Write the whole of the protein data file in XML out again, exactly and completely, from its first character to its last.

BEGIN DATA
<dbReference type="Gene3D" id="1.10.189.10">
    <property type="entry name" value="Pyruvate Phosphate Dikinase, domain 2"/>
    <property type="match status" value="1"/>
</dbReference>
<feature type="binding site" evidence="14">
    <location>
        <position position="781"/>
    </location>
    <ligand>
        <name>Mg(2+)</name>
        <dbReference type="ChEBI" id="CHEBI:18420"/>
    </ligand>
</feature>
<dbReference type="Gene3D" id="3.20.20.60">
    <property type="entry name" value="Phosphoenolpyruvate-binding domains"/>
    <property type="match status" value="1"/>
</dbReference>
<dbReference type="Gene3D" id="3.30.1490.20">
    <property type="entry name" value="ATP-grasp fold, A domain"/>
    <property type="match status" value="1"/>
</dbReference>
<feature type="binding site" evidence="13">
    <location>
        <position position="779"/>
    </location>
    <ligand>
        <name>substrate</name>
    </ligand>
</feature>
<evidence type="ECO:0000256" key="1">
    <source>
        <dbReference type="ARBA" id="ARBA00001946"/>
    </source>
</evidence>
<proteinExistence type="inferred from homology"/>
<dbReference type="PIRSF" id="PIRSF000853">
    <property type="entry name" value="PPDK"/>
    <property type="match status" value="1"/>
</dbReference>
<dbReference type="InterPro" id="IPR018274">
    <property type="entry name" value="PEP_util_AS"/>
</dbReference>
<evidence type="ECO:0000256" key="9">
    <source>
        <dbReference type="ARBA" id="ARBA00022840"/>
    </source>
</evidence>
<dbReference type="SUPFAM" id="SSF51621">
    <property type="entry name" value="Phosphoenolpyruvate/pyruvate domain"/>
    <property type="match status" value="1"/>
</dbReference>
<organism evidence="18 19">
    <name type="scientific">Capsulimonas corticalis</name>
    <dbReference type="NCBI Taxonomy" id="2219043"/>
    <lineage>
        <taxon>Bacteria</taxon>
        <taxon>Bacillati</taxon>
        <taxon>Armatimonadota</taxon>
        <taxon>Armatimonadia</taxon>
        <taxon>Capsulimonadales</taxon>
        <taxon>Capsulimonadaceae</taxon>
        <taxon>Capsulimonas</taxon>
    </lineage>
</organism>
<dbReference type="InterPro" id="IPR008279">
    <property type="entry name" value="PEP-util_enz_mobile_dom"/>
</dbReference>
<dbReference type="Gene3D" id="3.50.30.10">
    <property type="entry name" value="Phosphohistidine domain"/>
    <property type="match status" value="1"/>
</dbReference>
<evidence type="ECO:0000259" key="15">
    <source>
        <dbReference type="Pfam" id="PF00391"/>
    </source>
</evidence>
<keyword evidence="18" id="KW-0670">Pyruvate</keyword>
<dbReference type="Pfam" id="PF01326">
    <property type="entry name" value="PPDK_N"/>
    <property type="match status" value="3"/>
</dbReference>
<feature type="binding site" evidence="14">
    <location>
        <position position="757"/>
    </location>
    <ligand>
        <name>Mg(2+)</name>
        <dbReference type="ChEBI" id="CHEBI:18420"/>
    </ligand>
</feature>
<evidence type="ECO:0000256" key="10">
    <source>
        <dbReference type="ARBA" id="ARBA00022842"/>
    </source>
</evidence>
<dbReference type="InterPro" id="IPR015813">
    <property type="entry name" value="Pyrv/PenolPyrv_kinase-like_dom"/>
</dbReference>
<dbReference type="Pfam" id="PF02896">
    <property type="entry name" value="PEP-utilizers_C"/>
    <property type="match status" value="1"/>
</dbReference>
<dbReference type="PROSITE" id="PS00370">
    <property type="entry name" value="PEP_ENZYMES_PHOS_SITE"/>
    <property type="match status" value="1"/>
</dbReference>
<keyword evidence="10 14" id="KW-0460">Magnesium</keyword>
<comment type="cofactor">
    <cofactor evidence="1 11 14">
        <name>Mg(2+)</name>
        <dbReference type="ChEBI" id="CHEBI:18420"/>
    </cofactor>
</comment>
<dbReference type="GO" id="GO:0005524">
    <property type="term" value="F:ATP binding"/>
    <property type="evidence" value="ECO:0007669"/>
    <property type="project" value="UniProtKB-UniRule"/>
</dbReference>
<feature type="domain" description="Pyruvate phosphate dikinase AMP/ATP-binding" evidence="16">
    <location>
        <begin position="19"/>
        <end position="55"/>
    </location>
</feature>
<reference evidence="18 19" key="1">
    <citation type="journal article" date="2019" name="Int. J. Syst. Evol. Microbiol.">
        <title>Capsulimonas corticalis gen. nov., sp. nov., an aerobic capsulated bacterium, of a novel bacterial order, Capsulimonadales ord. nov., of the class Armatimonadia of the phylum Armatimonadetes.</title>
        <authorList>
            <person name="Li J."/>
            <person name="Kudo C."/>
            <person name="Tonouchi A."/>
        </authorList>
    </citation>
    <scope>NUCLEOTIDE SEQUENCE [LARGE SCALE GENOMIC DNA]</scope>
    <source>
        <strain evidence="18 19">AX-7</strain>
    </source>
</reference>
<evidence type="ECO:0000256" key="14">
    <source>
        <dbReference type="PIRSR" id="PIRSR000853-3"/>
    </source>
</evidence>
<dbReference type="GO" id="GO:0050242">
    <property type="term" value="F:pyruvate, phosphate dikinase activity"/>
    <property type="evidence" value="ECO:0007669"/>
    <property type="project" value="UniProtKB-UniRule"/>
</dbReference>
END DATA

<dbReference type="Gene3D" id="1.10.189.10">
    <property type="entry name" value="Pyruvate Phosphate Dikinase, domain 2"/>
    <property type="match status" value="1"/>
</dbReference>
<feature type="binding site" evidence="14">
    <location>
        <position position="781"/>
    </location>
    <ligand>
        <name>Mg(2+)</name>
        <dbReference type="ChEBI" id="CHEBI:18420"/>
    </ligand>
</feature>
<dbReference type="Gene3D" id="3.20.20.60">
    <property type="entry name" value="Phosphoenolpyruvate-binding domains"/>
    <property type="match status" value="1"/>
</dbReference>
<dbReference type="Gene3D" id="3.30.1490.20">
    <property type="entry name" value="ATP-grasp fold, A domain"/>
    <property type="match status" value="1"/>
</dbReference>
<feature type="binding site" evidence="13">
    <location>
        <position position="779"/>
    </location>
    <ligand>
        <name>substrate</name>
    </ligand>
</feature>
<evidence type="ECO:0000256" key="1">
    <source>
        <dbReference type="ARBA" id="ARBA00001946"/>
    </source>
</evidence>
<proteinExistence type="inferred from homology"/>
<dbReference type="PIRSF" id="PIRSF000853">
    <property type="entry name" value="PPDK"/>
    <property type="match status" value="1"/>
</dbReference>
<dbReference type="InterPro" id="IPR018274">
    <property type="entry name" value="PEP_util_AS"/>
</dbReference>
<evidence type="ECO:0000256" key="9">
    <source>
        <dbReference type="ARBA" id="ARBA00022840"/>
    </source>
</evidence>
<dbReference type="SUPFAM" id="SSF51621">
    <property type="entry name" value="Phosphoenolpyruvate/pyruvate domain"/>
    <property type="match status" value="1"/>
</dbReference>
<organism evidence="18 19">
    <name type="scientific">Capsulimonas corticalis</name>
    <dbReference type="NCBI Taxonomy" id="2219043"/>
    <lineage>
        <taxon>Bacteria</taxon>
        <taxon>Bacillati</taxon>
        <taxon>Armatimonadota</taxon>
        <taxon>Armatimonadia</taxon>
        <taxon>Capsulimonadales</taxon>
        <taxon>Capsulimonadaceae</taxon>
        <taxon>Capsulimonas</taxon>
    </lineage>
</organism>
<dbReference type="InterPro" id="IPR008279">
    <property type="entry name" value="PEP-util_enz_mobile_dom"/>
</dbReference>
<dbReference type="Gene3D" id="3.50.30.10">
    <property type="entry name" value="Phosphohistidine domain"/>
    <property type="match status" value="1"/>
</dbReference>
<evidence type="ECO:0000259" key="15">
    <source>
        <dbReference type="Pfam" id="PF00391"/>
    </source>
</evidence>
<keyword evidence="18" id="KW-0670">Pyruvate</keyword>
<dbReference type="Pfam" id="PF01326">
    <property type="entry name" value="PPDK_N"/>
    <property type="match status" value="3"/>
</dbReference>
<feature type="binding site" evidence="14">
    <location>
        <position position="757"/>
    </location>
    <ligand>
        <name>Mg(2+)</name>
        <dbReference type="ChEBI" id="CHEBI:18420"/>
    </ligand>
</feature>
<evidence type="ECO:0000256" key="10">
    <source>
        <dbReference type="ARBA" id="ARBA00022842"/>
    </source>
</evidence>
<dbReference type="InterPro" id="IPR015813">
    <property type="entry name" value="Pyrv/PenolPyrv_kinase-like_dom"/>
</dbReference>
<dbReference type="Pfam" id="PF02896">
    <property type="entry name" value="PEP-utilizers_C"/>
    <property type="match status" value="1"/>
</dbReference>
<dbReference type="PROSITE" id="PS00370">
    <property type="entry name" value="PEP_ENZYMES_PHOS_SITE"/>
    <property type="match status" value="1"/>
</dbReference>
<keyword evidence="10 14" id="KW-0460">Magnesium</keyword>
<comment type="cofactor">
    <cofactor evidence="1 11 14">
        <name>Mg(2+)</name>
        <dbReference type="ChEBI" id="CHEBI:18420"/>
    </cofactor>
</comment>
<dbReference type="GO" id="GO:0005524">
    <property type="term" value="F:ATP binding"/>
    <property type="evidence" value="ECO:0007669"/>
    <property type="project" value="UniProtKB-UniRule"/>
</dbReference>
<feature type="domain" description="Pyruvate phosphate dikinase AMP/ATP-binding" evidence="16">
    <location>
        <begin position="19"/>
        <end position="55"/>
    </location>
</feature>
<reference evidence="18 19" key="1">
    <citation type="journal article" date="2019" name="Int. J. Syst. Evol. Microbiol.">
        <title>Capsulimonas corticalis gen. nov., sp. nov., an aerobic capsulated bacterium, of a novel bacterial order, Capsulimonadales ord. nov., of the class Armatimonadia of the phylum Armatimonadetes.</title>
        <authorList>
            <person name="Li J."/>
            <person name="Kudo C."/>
            <person name="Tonouchi A."/>
        </authorList>
    </citation>
    <scope>NUCLEOTIDE SEQUENCE [LARGE SCALE GENOMIC DNA]</scope>
    <source>
        <strain evidence="18 19">AX-7</strain>
    </source>
</reference>
<evidence type="ECO:0000256" key="14">
    <source>
        <dbReference type="PIRSR" id="PIRSR000853-3"/>
    </source>
</evidence>
<dbReference type="GO" id="GO:0050242">
    <property type="term" value="F:pyruvate, phosphate dikinase activity"/>
    <property type="evidence" value="ECO:0007669"/>
    <property type="project" value="UniProtKB-UniRule"/>
</dbReference>